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Is Pomegranate Good for Diabetes?
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Is Pomegranate Good for Diabetes?

Written by Edibel Quintero, RD | Medically reviewed by Medically reviewed by Rosmy Barrios, MD
Published on 2022 August 4
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4 min

Pomegranate has long been a recommended fruit for those with diabetes, but how does it help? We take a look at the fruit and its benefits for diabetes in this article. Check it out.

is pomegranate good for diabetes

Pomegranates have been used to help a range of ailments through the centuries, and research suggests this fruit, with its vibrant red color, may offer some benefits for a diabetes patient too.

Though those with diabetes are generally told to avoid fruit with lots of sugar, some clinical studies show that consuming pomegranate may positively affect blood glucose levels.

If you’re wondering how pomegranate can help those with high blood sugar and diabetes to manage their symptoms, keep reading now to learn more.

Is Pomegranate Good for Diabetes?

Pomegranate fruit is a good choice for those with diabetes for a few reasons. To begin with, pomegranate seeds are thought to help improve insulin sensitivity, which helps manage blood glucose levels. Indeed, insulin resistance is a marker of a heightened risk of developing type 2 diabetes.

Pomegranates are also low in carbs. They do not cause a massive spike in blood sugar as high-carb fruits do when consumed. Low carb foods help you control blood sugar levels better than those containing lots of natural or processed sugars.

Lastly, pomegranate is loaded with antioxidants. Antioxidants help to fight the free radicals and oxidative stress caused by chronic illnesses like diabetes, and they may even be able to prevent the development of some of these conditions.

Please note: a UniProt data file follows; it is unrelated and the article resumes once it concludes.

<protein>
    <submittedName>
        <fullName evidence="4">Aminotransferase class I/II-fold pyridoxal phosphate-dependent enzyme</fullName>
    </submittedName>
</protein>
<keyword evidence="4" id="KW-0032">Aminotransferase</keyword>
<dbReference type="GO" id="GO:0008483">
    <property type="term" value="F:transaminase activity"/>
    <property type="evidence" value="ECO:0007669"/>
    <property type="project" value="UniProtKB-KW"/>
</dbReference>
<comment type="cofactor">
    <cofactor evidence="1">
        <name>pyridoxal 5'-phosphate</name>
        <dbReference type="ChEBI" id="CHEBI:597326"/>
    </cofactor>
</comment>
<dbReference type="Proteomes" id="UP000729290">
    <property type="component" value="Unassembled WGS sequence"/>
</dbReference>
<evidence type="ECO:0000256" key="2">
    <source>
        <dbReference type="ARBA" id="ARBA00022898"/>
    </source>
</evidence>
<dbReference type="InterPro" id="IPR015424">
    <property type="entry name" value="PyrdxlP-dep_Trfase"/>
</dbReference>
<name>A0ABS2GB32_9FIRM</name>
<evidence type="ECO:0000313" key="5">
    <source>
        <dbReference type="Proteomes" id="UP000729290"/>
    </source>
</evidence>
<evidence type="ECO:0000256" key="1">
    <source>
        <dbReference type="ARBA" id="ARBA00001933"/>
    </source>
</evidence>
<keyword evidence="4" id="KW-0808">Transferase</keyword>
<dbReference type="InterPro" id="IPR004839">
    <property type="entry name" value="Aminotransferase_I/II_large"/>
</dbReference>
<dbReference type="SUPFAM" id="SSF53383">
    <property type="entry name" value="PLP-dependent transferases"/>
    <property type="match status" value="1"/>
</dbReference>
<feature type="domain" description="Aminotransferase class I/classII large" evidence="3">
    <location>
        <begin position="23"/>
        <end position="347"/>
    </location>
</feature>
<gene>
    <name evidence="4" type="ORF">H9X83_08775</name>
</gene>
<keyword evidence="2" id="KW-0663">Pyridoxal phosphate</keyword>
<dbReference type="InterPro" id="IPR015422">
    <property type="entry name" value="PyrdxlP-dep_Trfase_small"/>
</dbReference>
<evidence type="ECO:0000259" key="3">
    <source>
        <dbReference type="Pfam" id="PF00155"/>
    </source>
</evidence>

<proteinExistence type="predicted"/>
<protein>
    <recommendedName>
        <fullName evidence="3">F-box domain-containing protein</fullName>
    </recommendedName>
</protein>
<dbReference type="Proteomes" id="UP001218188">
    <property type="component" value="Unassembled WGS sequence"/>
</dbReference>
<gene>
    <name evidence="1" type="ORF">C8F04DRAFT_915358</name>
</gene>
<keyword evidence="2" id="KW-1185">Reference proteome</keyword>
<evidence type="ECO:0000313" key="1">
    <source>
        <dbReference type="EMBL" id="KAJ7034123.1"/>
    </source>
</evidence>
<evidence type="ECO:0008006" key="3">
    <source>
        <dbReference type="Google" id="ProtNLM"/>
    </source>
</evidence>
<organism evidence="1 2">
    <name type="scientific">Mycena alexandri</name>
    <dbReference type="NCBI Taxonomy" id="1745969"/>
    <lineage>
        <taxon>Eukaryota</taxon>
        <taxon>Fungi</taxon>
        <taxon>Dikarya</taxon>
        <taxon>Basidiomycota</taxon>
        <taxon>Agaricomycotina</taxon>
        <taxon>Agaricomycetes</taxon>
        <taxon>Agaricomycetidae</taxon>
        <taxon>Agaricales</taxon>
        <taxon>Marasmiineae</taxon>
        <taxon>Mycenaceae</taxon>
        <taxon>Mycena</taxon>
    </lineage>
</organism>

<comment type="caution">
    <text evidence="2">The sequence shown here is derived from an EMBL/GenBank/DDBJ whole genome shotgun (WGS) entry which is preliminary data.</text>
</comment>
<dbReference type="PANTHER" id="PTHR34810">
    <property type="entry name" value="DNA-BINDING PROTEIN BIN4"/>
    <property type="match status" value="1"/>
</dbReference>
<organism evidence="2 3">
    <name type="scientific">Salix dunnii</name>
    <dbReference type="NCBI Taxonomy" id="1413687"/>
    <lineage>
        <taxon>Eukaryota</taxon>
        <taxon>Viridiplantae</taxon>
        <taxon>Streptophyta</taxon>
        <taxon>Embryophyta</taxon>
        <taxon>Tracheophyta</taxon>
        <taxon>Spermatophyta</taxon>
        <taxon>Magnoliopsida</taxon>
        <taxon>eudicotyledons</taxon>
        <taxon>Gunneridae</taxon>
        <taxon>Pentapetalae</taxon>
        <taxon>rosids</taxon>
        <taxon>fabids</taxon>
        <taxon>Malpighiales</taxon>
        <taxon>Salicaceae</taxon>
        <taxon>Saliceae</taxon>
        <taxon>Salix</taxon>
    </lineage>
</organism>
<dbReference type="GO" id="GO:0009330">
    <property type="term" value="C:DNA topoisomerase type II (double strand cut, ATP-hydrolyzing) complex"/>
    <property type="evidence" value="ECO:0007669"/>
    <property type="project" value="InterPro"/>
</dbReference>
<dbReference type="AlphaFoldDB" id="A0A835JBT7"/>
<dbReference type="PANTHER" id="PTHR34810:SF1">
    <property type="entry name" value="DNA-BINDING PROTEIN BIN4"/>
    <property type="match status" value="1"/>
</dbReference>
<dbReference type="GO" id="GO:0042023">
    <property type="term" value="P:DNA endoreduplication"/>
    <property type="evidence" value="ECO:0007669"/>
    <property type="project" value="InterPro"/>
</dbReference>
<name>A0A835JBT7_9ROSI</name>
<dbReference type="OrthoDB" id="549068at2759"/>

Is Pomegranate Juice Good for Diabetes?

The benefits of drinking pomegranate juice for those with diabetes come primarily from the risks of atherosclerosis in people with diabetes. Atherosclerosis is the hardening of the arteries and increases the risk of developing heart disease and other heart conditions in those with diabetes.

Pomegranate juice is thought to be beneficial due to its high levels of antioxidants present. Indeed, pomegranate juice is unique because its sugars are attached to antioxidants. This means it does not cause a blood sugar spike like other fruit juice and may even benefit your heart.

If you drink pomegranate juice for diabetes, you should ensure that the juice you buy is pomegranate juice and not a mix of other juices or loaded with refined sugar.

Is Pomegranate High in Sugar?

Pomegranate has 13.7g of sugar per 100g. This is relatively high but may be balanced slightly by the 4g of fiber and 1.67g of protein. They also contain high levels of vitamin C, K, and folate, which contribute to your overall health and wellbeing.

With the relatively high levels of fiber in pomegranate, your blood sugar is unlikely to spike as fiber helps absorb sugar. This makes pomegranate a safe fruit for those with diabetes, provided it is consumed in moderation.

Glycemic Index of Pomegranate

The glycemic index of pomegranate is 18, making it an excellent fruit to manage diabetes.

The glycemic index or glycemic load is essentially a rating system that defines how quickly a food will affect your blood glucose levels when eaten on its own.

A low glycemic index is usually a value less than 55, with a medium load being 56–69 and a high index being 70+. This means that pomegranate has a low glycemic index, and low GI foods suit people with diabetes.

When mixing foods together in a meal, you alter the overall glycemic index of the meal. Additionally, the glycemic index is not the only factor you should use when choosing diabetes-friendly foods. Everything from nutrient content to cooking methods can impact the way food affects your body.

Does Pomegranate Raise Your Blood Sugar?

Foods with a higher glycemic index tend to be metabolized faster, which causes a blood sugar spike. High GI foods are usually loaded with carbohydrates.